A summer job can provide opportunities for youth – and their parents.

A summer job can provide opportunities for youth – and their parents.

A first paycheck can be viewed as a milestone, yet youth earning $8 an hour for a 40-hour work week can be surprised when their paycheck falls short of simple math: $8 x 40 = $320, said Elizabeth Kiss, K-State Research and Extension family resource management specialist.

“Many are unaware of payroll, social security and other taxes or deductions, and don’t know the difference between gross and net pay,” said Kiss, who urged parents to use these first-time experiences to help their children grow in their understanding of financial management.

According to Kiss, youthful workers also may not have considered the cost of working.

If a young person has a food service job, he or she might earn a fixed hourly wage working in the kitchen. If waiting tables, he or she may earn a lower fixed wage, but be allowed to earn tips.

While it might seem that youth waiting tables would have the opportunity for greater earnings, business – and tipping – can be unpredictable, and he or she may earn less than anticipated.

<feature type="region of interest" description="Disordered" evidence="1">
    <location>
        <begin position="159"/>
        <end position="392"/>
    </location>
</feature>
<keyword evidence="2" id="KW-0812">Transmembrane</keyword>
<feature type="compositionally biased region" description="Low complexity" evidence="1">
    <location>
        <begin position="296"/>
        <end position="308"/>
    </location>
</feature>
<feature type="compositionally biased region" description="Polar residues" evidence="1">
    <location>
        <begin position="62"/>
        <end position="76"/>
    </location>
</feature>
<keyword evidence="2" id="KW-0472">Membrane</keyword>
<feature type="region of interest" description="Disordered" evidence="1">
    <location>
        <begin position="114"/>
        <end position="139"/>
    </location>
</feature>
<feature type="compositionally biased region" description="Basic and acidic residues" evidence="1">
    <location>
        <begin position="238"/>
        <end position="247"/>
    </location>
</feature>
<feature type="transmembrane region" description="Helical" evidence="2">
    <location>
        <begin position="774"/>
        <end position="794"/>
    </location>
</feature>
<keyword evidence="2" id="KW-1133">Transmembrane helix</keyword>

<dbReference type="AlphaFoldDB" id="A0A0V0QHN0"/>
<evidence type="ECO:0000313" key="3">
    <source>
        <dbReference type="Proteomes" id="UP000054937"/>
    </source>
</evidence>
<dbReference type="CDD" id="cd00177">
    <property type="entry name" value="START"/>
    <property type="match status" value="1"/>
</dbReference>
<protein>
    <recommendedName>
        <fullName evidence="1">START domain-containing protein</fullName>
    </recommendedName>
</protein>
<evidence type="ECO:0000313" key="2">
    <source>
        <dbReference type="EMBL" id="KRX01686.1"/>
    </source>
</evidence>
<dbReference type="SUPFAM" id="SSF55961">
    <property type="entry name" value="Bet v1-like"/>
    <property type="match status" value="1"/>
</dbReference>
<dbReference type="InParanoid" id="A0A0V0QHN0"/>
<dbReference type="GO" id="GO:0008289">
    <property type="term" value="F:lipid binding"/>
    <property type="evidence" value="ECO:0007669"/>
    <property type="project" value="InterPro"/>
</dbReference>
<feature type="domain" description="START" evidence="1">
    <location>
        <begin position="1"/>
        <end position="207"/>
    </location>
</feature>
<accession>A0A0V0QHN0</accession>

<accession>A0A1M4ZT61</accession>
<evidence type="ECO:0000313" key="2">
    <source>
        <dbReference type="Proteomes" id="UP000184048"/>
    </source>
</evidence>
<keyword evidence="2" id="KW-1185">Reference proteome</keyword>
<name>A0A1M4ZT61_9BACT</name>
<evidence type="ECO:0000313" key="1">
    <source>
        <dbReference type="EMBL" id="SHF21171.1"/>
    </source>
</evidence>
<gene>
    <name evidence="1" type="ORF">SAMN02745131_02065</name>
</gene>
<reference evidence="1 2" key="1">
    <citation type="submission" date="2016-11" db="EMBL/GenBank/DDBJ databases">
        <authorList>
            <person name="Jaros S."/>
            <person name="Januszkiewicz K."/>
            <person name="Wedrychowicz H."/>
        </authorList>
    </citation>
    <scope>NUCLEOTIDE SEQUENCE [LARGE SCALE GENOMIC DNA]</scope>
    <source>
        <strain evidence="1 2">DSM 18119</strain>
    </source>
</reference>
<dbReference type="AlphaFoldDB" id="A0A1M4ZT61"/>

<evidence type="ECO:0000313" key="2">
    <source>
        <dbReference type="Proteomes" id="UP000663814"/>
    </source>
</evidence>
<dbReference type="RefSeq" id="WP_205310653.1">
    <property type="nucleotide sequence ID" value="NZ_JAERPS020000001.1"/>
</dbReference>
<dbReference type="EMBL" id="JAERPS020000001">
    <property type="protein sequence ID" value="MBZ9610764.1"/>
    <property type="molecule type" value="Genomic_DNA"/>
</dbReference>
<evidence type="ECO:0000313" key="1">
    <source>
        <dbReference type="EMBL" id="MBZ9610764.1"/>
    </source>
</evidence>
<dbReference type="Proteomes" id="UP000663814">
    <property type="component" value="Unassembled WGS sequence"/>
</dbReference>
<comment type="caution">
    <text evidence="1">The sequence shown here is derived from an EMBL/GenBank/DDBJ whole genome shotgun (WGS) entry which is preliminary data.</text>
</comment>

A sales or customer service position might require khaki slacks, while farm, ranch or factory work might require steel-toed boots, leather work gloves, etc.

The cost of getting to and from work also can add up, she said.

And, while youths’ earnings may not live up to their expectations, many will have more money than they have had previously, said Kiss, who encourages parents to talk to children about their financial needs and goals.

While net worth might seem a grown-up concept, it also can be a good exercise for youth and beginning workers, Kiss said.

Identifying assets and deducting liabilities, such as student loan, car loan, credit card or other debt, and regular financial responsibilities can highlight the need to practice financial management, Kiss said.